People will not welcome Emily Yoffe’s allegation in Slate that Fr. Robert Drinan, the congressman-priest who became the spiritual father of pro-choice Catholicism, once assaulted her:
Several years earlier, my family had worked for the election of our congressman, Father Robert Drinan, an anti-Vietnam War, pro-choice priest. He was in town for a fundraiser or town meeting, and I went. Afterward he offered me a ride to the subway. (You’d think I would have learned.) He was in his 50s, and as he drove we chatted about college. We got to where he was letting me off, he turned off the engine, and he began jabbering incoherently about men and women. Then he lunged, shoving his tongue in my mouth while running his hands over my breasts and up and down my torso. It seems like the set-up for a joke, a Jewish woman being molested by a Jesuit. As we tussled, I had probably the most naïve thought of my life: “How could this be happening, he’s a priest!”
As I shoved him off and opened the car door to get out, I saw I had left a smear of my pink lipstick on his clerical collar. Again, I told no one. It was embarrassing, revolting, and I had no desire to make accusations against a congressman, especially one I admired. [ . . . ]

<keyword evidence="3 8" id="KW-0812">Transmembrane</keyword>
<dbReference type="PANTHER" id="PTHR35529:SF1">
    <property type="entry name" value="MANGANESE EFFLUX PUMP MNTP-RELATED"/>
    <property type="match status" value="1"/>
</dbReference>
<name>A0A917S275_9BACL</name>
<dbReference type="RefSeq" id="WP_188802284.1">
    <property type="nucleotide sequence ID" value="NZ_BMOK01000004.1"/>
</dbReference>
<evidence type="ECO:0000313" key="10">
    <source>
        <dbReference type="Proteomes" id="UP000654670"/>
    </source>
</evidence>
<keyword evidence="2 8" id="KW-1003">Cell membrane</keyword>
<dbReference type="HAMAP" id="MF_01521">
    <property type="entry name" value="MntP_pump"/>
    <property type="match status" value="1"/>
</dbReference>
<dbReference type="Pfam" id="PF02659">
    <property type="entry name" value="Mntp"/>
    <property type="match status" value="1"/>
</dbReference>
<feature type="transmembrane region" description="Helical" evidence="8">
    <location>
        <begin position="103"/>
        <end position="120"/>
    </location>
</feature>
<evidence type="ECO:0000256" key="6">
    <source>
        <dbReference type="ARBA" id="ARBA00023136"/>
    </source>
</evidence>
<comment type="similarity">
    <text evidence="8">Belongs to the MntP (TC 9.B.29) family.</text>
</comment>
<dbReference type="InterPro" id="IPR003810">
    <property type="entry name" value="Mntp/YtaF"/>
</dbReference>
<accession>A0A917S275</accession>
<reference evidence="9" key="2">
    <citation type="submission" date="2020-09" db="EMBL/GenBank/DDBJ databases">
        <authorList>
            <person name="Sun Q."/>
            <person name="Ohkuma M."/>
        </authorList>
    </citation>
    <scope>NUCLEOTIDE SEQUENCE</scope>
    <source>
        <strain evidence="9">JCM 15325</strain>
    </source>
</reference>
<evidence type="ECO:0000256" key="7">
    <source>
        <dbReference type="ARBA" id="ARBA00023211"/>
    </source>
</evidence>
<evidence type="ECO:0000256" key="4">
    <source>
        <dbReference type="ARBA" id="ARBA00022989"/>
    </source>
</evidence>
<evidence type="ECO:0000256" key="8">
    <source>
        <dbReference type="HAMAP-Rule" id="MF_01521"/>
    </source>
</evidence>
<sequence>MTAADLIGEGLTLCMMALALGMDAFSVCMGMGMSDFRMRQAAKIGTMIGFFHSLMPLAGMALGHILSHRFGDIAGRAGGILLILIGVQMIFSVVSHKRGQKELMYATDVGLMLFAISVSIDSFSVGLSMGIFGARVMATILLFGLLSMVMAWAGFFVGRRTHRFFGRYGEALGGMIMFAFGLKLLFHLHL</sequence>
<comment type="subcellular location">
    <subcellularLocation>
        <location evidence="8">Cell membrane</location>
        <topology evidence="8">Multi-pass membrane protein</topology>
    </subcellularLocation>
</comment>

As we’ve seen too many times, coming forward in a case like that opens a woman up to character evisceration. Father Drinan died in 2007, and I’m aware that I’ll be assailed for besmirching the memory of a distinguished man.
The state of Massachusetts, where the alleged incident took place, prosecutes such actions as crimes of indecent assault and battery. Those convicted are put on the registry of sex offenders, which of course bears with it a very significant stigma.
Drinan’s family has replied with the following statement, “We find it odd that anyone would come forward with this allegation decades later when our uncle is dead and in no position to defend himself.” A fair enough point, perhaps, but then victims hardly bear a responsibility to carry their assailants’ secrets to the grave.